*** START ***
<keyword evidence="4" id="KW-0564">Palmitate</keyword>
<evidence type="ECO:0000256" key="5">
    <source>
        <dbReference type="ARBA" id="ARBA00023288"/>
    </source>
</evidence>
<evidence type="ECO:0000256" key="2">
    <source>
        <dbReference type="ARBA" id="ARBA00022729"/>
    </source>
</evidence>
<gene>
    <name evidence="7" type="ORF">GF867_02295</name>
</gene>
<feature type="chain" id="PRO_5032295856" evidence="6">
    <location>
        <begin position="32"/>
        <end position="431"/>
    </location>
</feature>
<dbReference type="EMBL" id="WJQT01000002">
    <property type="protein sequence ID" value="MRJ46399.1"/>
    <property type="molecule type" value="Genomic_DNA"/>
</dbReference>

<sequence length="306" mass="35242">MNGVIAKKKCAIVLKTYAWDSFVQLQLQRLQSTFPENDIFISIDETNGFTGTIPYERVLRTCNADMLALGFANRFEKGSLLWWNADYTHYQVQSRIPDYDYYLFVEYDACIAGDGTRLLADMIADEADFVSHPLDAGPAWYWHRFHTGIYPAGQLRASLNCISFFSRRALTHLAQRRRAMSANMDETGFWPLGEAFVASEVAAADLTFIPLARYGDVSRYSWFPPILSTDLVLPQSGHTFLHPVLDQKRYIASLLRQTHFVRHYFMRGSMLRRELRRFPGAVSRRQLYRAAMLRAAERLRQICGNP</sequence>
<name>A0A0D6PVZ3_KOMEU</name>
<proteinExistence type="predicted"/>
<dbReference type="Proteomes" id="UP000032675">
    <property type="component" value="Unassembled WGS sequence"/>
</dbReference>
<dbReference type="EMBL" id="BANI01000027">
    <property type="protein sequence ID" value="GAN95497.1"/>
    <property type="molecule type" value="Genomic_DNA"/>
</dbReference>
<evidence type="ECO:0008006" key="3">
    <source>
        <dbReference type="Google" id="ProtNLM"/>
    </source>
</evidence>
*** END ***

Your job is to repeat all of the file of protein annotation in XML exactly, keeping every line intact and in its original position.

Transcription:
<keyword evidence="4" id="KW-0564">Palmitate</keyword>
<evidence type="ECO:0000256" key="5">
    <source>
        <dbReference type="ARBA" id="ARBA00023288"/>
    </source>
</evidence>
<evidence type="ECO:0000256" key="2">
    <source>
        <dbReference type="ARBA" id="ARBA00022729"/>
    </source>
</evidence>
<gene>
    <name evidence="7" type="ORF">GF867_02295</name>
</gene>
<feature type="chain" id="PRO_5032295856" evidence="6">
    <location>
        <begin position="32"/>
        <end position="431"/>
    </location>
</feature>
<dbReference type="EMBL" id="WJQT01000002">
    <property type="protein sequence ID" value="MRJ46399.1"/>
    <property type="molecule type" value="Genomic_DNA"/>
</dbReference>

<sequence length="306" mass="35242">MNGVIAKKKCAIVLKTYAWDSFVQLQLQRLQSTFPENDIFISIDETNGFTGTIPYERVLRTCNADMLALGFANRFEKGSLLWWNADYTHYQVQSRIPDYDYYLFVEYDACIAGDGTRLLADMIADEADFVSHPLDAGPAWYWHRFHTGIYPAGQLRASLNCISFFSRRALTHLAQRRRAMSANMDETGFWPLGEAFVASEVAAADLTFIPLARYGDVSRYSWFPPILSTDLVLPQSGHTFLHPVLDQKRYIASLLRQTHFVRHYFMRGSMLRRELRRFPGAVSRRQLYRAAMLRAAERLRQICGNP</sequence>
<name>A0A0D6PVZ3_KOMEU</name>
<proteinExistence type="predicted"/>
<dbReference type="Proteomes" id="UP000032675">
    <property type="component" value="Unassembled WGS sequence"/>
</dbReference>
<dbReference type="EMBL" id="BANI01000027">
    <property type="protein sequence ID" value="GAN95497.1"/>
    <property type="molecule type" value="Genomic_DNA"/>
</dbReference>
<evidence type="ECO:0008006" key="3">
    <source>
        <dbReference type="Google" id="ProtNLM"/>
    </source>
</evidence>